The first public Ethereum test of the awaited merge was successful
Ethereum’s highly anticipated – and long-awaited transition from its present proof-of-work consensus mechanism to a proof-of-stake consensus protocol, known as the merge, is one step closer. Ethereum managed last week to orchestrate the merge on its first public testnet called Kiln. Based on the fact that the Kiln merge was largely successful except for some minor issues, it seems likely that a true merge by June is possible.
Ethereum’s transition from proof-of-work to proof-of-stake will decrease its energy usage by as much as 99.98%. Not to mention that the Ether supply will likely turn deflationary, although Ether holders are expected to receive rewards of up to 10% yearly, providing they stake their Ether, thus verifying transactions on the network. It seems Ether holders are pleased by these economics and by the fact that the merge is likely to be around the corner due to a notable increase in Ether staked last week, while the Ether balance on exchanges is the lowest since 2018. The latter often indicates a possible milder sell pressure. In case you are interested, we wrote last week a more detailed commentary on the prone economics of Ethereum following the merge.
El Salvador’s Bitcoin Bond is allegedly oversubscribed but delayed
El Salvador was last year the first country to make Bitcoin legal tender. This happened upon great worldwide attention in September 2021. Six months in, the country has multiple times doubled down on its commitment towards Bitcoin. El Salvador has since kept acquiring Bitcoins for its treasury, now counting over 1,500 Bitcoins. At a presentation held in November, the country’s president Nayib Bukele announced the construction of a new city to be called Bitcoin City to further enhance the country’s position on Bitcoin. Following the presentation, Bukele announced that El Salvador will issue $1bn in bonds with an annual coupon of 6.5% to fund the construction of the city and purchase additional Bitcoins, respectively. The bonds quickly came to be known as Bitcoin Bond.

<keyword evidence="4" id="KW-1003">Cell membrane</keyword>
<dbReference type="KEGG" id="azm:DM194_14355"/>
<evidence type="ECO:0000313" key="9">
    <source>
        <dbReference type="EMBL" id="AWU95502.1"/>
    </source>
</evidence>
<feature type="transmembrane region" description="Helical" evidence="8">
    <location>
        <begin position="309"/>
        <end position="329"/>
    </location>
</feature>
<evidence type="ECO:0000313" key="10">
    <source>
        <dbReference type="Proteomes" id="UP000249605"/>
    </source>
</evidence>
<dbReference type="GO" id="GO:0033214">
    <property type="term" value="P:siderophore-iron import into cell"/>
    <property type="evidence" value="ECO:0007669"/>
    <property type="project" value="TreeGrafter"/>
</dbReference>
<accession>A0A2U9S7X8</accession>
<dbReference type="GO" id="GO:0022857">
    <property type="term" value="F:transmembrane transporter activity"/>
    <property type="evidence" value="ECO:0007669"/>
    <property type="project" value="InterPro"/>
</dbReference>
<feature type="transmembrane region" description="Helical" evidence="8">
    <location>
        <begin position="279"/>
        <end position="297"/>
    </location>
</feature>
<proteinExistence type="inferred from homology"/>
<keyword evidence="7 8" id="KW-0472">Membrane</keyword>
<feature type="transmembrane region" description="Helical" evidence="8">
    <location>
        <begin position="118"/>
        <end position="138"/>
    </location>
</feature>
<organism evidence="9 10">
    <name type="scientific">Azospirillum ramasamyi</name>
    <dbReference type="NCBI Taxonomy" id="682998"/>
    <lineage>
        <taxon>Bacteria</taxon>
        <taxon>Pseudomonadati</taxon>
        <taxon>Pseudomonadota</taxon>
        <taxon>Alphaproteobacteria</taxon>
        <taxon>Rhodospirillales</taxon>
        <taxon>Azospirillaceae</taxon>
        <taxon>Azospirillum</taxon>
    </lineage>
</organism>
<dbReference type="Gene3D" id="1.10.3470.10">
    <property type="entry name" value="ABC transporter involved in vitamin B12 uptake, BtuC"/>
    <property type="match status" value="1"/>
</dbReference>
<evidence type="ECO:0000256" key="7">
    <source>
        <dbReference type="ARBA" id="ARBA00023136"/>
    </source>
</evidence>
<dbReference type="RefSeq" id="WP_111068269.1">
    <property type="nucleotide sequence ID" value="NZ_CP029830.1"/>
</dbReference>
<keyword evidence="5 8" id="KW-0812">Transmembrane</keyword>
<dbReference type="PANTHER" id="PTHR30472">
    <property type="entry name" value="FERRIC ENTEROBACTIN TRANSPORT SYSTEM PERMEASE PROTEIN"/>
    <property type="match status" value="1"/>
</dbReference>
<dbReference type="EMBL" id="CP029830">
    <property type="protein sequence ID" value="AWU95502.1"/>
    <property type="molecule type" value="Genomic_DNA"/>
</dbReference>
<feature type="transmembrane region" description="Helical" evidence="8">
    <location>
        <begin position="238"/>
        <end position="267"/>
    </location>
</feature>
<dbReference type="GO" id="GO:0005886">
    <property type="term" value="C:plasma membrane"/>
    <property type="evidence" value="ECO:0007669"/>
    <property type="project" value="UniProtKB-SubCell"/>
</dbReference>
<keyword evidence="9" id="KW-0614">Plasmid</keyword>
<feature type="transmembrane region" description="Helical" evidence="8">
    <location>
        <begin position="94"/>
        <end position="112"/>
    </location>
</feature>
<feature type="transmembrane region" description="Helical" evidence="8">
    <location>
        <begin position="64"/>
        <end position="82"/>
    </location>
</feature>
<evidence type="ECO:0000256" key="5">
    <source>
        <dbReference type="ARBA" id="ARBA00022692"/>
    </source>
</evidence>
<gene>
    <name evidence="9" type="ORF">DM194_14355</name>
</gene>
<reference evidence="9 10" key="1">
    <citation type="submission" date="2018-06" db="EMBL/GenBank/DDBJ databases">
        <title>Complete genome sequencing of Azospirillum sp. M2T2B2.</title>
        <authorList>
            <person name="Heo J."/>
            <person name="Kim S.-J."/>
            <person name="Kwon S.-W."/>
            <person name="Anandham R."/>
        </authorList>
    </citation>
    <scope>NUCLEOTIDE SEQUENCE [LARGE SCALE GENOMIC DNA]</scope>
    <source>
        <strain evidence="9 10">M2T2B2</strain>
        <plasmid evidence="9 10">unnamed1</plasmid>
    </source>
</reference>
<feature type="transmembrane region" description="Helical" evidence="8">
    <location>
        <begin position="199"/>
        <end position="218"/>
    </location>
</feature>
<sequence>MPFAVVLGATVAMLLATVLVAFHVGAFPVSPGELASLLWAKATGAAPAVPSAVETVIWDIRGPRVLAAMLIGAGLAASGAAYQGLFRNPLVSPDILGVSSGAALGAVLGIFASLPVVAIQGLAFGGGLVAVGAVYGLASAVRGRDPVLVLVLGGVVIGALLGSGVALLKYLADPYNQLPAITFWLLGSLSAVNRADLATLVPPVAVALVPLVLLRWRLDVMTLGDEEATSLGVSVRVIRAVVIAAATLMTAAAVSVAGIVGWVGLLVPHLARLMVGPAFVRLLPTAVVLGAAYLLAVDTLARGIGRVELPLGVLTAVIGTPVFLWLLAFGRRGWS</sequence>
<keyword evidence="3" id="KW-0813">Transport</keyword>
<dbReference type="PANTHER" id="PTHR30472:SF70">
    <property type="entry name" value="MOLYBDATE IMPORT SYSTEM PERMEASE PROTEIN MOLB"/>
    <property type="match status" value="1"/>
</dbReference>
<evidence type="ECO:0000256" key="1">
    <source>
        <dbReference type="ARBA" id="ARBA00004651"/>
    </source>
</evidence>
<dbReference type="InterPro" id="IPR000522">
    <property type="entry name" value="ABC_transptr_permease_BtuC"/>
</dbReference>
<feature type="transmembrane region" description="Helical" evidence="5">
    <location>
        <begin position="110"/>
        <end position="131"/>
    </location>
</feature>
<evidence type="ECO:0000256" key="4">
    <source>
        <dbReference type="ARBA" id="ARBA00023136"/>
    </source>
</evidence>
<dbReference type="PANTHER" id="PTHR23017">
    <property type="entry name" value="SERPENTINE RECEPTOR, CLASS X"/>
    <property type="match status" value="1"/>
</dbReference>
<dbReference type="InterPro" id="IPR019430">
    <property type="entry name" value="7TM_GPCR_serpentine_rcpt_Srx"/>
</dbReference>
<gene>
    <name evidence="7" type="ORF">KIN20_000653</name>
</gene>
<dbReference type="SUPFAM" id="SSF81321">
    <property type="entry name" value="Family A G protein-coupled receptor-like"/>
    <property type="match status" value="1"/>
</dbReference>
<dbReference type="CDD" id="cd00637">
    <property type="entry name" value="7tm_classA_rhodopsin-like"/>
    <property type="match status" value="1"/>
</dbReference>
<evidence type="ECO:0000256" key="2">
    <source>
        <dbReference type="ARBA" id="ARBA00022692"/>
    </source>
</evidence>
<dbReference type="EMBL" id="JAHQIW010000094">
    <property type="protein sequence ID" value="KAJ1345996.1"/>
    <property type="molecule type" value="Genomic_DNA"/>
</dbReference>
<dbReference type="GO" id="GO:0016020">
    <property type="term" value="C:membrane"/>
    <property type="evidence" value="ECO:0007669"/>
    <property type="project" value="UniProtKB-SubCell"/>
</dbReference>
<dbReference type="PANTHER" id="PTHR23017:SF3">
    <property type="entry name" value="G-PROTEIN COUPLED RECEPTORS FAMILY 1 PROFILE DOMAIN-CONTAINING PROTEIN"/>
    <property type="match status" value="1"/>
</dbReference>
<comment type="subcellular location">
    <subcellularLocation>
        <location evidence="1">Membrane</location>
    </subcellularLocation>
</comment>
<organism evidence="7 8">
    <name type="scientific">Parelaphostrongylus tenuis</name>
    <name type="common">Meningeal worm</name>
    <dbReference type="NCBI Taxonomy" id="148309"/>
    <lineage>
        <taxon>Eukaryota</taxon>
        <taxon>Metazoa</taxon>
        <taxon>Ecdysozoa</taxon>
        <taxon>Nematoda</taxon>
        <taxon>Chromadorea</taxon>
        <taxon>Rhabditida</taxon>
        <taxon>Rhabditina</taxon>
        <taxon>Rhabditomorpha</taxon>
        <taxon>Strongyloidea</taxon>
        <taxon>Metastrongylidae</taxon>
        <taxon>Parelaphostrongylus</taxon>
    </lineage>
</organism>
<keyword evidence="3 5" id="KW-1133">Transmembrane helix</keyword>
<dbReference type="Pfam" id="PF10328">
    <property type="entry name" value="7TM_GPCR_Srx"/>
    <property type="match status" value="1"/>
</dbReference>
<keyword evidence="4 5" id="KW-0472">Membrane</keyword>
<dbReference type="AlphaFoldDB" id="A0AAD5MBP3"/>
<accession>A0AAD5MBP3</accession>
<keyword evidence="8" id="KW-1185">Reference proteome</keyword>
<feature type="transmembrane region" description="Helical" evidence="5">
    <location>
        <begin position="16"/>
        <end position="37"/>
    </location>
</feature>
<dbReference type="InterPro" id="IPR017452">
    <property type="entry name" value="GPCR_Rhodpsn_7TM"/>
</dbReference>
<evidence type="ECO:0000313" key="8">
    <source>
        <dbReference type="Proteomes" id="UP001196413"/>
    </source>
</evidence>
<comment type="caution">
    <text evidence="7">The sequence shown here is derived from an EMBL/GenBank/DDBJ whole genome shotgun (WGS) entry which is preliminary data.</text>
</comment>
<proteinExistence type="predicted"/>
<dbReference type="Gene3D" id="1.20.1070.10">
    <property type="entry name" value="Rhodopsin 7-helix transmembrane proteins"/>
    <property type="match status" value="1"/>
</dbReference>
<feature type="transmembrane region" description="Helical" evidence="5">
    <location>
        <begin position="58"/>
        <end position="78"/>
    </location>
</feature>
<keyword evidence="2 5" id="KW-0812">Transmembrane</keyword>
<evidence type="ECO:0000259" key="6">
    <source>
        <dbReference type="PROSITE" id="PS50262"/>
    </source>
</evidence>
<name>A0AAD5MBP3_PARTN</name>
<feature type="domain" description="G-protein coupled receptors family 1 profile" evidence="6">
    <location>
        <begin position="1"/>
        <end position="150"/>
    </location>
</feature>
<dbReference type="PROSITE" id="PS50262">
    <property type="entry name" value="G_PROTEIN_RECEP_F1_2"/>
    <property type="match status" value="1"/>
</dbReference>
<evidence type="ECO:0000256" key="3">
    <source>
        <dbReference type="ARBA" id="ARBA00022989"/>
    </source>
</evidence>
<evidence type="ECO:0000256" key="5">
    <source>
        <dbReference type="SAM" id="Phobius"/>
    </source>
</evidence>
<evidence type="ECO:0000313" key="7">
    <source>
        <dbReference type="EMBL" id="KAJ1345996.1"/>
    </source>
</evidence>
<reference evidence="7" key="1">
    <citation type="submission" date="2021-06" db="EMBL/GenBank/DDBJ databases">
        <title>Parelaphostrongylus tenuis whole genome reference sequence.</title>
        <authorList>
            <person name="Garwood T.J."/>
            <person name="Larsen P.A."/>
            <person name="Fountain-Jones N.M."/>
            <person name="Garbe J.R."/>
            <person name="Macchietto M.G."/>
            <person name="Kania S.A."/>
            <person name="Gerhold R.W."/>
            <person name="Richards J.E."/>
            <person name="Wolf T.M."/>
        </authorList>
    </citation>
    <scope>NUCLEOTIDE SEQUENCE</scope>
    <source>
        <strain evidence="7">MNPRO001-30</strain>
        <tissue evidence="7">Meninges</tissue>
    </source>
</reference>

It was earlier reported that the bond issuance could come as early as last week. However, according to the Finance Minister of El Salvador Alejandro Zelaya, the Russian invasion of Ukraine has slowed down the process. As of last week, the laws required to be passed had not been sent to the Salvadoran Congress yet, so the issuance will likely not occur within the next month. On the other hand, according to Zelaya, El Salvador has allegedly demand of up to $1.5bn worth of Bitcoin Bond. If this is true, the bonds are likely to be oversubscribed. Nevertheless, with El Salvador continuing to double down on Bitcoin, it likewise boosts its risk further, as this is largely a great experiment not guaranteed to succeed, for instance, if broad Salvadoran adoption of Bitcoin is nowhere to be seen or the Bitcoin price tumbles further.
Instagram to add non-fungible tokens, joining Twitter
According to Meta co-founder and CEO Mark Zuckerberg, the company will soon support non-fungible tokens (NFTs) on Meta-owned Instagram. Zuckerberg said last week that the support of NFTs is expected to occur in the near term. However, Zuckerberg did not clarify plenty more than that: “I’m not ready to announce exactly what that’s going to be today, but, over the next several months, the ability to bring some of your NFTs in, and hopefully over time be able to mint things within that environment.” Nonetheless, it seems Instagram joins Twitter shortly in supporting NFTs in one way or another. Twitter launched in January the option to verify an NFT and use it as a profile picture. This suggests that web2 companies slowly embrace web3 projects.